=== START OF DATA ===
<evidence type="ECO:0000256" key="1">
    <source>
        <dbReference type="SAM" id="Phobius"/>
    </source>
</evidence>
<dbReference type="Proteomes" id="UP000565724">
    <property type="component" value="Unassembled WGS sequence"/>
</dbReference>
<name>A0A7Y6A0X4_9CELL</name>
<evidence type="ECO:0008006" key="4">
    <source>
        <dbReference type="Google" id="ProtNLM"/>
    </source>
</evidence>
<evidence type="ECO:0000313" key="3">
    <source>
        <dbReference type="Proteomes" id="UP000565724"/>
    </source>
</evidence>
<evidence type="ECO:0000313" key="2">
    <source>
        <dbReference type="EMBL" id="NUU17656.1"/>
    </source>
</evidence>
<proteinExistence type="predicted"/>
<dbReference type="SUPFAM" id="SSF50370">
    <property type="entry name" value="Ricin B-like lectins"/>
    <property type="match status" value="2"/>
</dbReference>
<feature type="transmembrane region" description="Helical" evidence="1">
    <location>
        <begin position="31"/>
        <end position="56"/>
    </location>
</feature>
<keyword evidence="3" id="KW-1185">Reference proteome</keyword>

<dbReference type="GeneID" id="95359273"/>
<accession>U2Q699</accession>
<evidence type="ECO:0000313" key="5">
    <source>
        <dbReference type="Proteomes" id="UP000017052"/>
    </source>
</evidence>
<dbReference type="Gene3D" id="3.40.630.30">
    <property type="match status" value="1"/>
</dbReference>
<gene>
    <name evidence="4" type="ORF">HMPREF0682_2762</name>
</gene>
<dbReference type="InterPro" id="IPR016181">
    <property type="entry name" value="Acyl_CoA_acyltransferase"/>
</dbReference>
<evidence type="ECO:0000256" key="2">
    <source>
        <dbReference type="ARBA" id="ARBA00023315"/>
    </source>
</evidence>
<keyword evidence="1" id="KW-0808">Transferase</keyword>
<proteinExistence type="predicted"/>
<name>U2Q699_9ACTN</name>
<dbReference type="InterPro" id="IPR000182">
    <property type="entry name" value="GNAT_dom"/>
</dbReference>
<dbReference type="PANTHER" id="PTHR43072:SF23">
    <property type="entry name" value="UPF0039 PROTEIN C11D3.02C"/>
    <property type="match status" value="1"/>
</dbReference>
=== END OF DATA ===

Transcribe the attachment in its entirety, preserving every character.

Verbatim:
<evidence type="ECO:0000256" key="1">
    <source>
        <dbReference type="SAM" id="Phobius"/>
    </source>
</evidence>
<dbReference type="Proteomes" id="UP000565724">
    <property type="component" value="Unassembled WGS sequence"/>
</dbReference>
<name>A0A7Y6A0X4_9CELL</name>
<evidence type="ECO:0008006" key="4">
    <source>
        <dbReference type="Google" id="ProtNLM"/>
    </source>
</evidence>
<evidence type="ECO:0000313" key="3">
    <source>
        <dbReference type="Proteomes" id="UP000565724"/>
    </source>
</evidence>
<evidence type="ECO:0000313" key="2">
    <source>
        <dbReference type="EMBL" id="NUU17656.1"/>
    </source>
</evidence>
<proteinExistence type="predicted"/>
<dbReference type="SUPFAM" id="SSF50370">
    <property type="entry name" value="Ricin B-like lectins"/>
    <property type="match status" value="2"/>
</dbReference>
<feature type="transmembrane region" description="Helical" evidence="1">
    <location>
        <begin position="31"/>
        <end position="56"/>
    </location>
</feature>
<keyword evidence="3" id="KW-1185">Reference proteome</keyword>

<dbReference type="GeneID" id="95359273"/>
<accession>U2Q699</accession>
<evidence type="ECO:0000313" key="5">
    <source>
        <dbReference type="Proteomes" id="UP000017052"/>
    </source>
</evidence>
<dbReference type="Gene3D" id="3.40.630.30">
    <property type="match status" value="1"/>
</dbReference>
<gene>
    <name evidence="4" type="ORF">HMPREF0682_2762</name>
</gene>
<dbReference type="InterPro" id="IPR016181">
    <property type="entry name" value="Acyl_CoA_acyltransferase"/>
</dbReference>
<evidence type="ECO:0000256" key="2">
    <source>
        <dbReference type="ARBA" id="ARBA00023315"/>
    </source>
</evidence>
<keyword evidence="1" id="KW-0808">Transferase</keyword>
<proteinExistence type="predicted"/>
<name>U2Q699_9ACTN</name>
<dbReference type="InterPro" id="IPR000182">
    <property type="entry name" value="GNAT_dom"/>
</dbReference>
<dbReference type="PANTHER" id="PTHR43072:SF23">
    <property type="entry name" value="UPF0039 PROTEIN C11D3.02C"/>
    <property type="match status" value="1"/>
</dbReference>